Sorbitol dehydrogenase (SORD) deficiency has been identified as the most frequent autosomal recessive form of hereditary neuropathy. Loss of SORD causes high sorbitol levels in tissues due to the inability to convert sorbitol to fructose in the 2-step polyol pathway, leading to degenerative neuropathy. The underlying mechanisms of sorbitol-induced degeneration have not been fully elucidated, and no current FDA-approved therapeutic options are available to reduce sorbitol levels in the nervous system. Here, in a Drosophila model of SORD deficiency, we showed synaptic degeneration in the brain, neurotransmission defect, locomotor impairment, and structural abnormalities in the neuromuscular junctions. In addition, we found reduced ATP production in the brain and ROS accumulation in the CNS and muscle, indicating mitochondrial dysfunction. Applied Therapeutics has developed a CNS-penetrant next-generation aldose reductase inhibitor (ARI), AT-007 (govorestat), which inhibits the conversion of glucose to sorbitol. AT-007 significantly reduced sorbitol levels in patient-derived fibroblasts, induced pluripotent stem cell–derived (iPSC-derived) motor neurons, and Drosophila brains. AT-007 feeding in Sord-deficient Drosophila mitigated synaptic degeneration and significantly improved synaptic transduction, locomotor activity, and mitochondrial function. Moreover, AT-007 treatment significantly reduced ROS accumulation in Drosophila CNS, muscle, and patient-derived fibroblasts. These findings uncover the molecular and cellular pathophysiology of SORD neuropathy and provide a potential treatment strategy for patients with SORD deficiency.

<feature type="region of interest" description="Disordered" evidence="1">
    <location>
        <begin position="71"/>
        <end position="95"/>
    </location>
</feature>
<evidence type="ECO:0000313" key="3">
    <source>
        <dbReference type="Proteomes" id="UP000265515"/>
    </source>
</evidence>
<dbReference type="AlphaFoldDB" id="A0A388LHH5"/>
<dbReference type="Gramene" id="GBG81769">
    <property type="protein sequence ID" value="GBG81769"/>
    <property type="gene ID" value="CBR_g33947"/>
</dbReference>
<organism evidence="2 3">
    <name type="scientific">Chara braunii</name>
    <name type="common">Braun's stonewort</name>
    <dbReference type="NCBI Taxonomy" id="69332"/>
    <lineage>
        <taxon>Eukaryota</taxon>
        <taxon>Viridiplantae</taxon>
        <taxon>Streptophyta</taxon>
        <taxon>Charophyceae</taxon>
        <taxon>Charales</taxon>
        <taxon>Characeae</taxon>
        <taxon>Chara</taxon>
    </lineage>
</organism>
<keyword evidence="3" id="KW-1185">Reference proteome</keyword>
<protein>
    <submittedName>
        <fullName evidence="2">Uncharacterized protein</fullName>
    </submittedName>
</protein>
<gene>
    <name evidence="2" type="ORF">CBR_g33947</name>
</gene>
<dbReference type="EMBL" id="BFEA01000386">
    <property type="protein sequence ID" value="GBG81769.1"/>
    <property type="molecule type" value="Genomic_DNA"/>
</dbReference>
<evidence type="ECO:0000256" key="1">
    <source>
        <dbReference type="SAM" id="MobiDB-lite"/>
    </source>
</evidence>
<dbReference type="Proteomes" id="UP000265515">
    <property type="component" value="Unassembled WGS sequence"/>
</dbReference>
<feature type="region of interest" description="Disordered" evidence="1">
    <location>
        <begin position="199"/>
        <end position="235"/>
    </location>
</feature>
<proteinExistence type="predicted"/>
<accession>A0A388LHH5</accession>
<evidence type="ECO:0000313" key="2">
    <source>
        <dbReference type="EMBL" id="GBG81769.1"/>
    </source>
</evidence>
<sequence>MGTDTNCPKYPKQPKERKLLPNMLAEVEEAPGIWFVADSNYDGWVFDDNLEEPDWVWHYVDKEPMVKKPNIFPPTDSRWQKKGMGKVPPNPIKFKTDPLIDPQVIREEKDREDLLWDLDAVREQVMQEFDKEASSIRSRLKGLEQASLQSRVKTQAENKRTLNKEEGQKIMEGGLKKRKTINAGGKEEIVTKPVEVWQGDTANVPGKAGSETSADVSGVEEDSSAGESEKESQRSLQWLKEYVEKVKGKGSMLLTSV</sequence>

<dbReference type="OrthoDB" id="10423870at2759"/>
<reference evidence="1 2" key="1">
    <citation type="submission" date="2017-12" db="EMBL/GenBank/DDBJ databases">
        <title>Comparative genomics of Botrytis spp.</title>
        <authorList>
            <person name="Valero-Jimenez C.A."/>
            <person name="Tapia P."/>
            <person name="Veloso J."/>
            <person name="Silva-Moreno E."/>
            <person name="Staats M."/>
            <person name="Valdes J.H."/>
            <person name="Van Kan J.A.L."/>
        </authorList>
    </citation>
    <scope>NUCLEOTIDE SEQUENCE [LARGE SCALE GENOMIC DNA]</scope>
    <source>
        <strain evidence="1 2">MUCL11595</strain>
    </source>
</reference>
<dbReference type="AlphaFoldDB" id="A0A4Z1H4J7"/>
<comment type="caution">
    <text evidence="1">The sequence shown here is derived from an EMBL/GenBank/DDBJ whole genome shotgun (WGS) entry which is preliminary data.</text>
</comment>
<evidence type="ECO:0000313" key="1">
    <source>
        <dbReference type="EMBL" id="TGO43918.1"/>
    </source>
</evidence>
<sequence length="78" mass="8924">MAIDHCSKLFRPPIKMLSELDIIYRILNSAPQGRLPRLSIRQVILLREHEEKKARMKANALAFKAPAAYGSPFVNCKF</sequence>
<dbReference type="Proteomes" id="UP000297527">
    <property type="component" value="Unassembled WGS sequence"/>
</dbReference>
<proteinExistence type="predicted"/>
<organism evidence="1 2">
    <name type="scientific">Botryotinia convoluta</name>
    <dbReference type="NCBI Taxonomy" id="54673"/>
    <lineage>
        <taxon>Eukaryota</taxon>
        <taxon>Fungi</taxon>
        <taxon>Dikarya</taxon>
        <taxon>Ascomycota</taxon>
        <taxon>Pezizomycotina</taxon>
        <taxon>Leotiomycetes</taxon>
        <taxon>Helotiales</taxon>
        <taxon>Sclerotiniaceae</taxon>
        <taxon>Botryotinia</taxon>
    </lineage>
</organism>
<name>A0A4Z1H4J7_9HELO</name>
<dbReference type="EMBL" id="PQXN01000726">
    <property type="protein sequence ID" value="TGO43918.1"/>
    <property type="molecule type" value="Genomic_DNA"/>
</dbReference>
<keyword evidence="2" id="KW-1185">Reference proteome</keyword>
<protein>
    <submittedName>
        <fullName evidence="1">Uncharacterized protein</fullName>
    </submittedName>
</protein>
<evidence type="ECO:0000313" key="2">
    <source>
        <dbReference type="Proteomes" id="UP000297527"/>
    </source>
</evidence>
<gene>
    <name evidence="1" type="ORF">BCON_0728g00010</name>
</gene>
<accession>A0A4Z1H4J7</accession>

Yi Zhu, Amanda G. Lobato, Adriana P. Rebelo, Tijana Canic, Natalie Ortiz-Vega, Xianzun Tao, Sheyum Syed, Christopher Yanick, Mario Saporta, Michael Shy, Riccardo Perfetti, Shoshana Shendelman, Stephan Züchner, R. Grace Zhai
Sord-deficient flies exhibit reduced neuromuscular junctions (NMJ) coverage in the leg.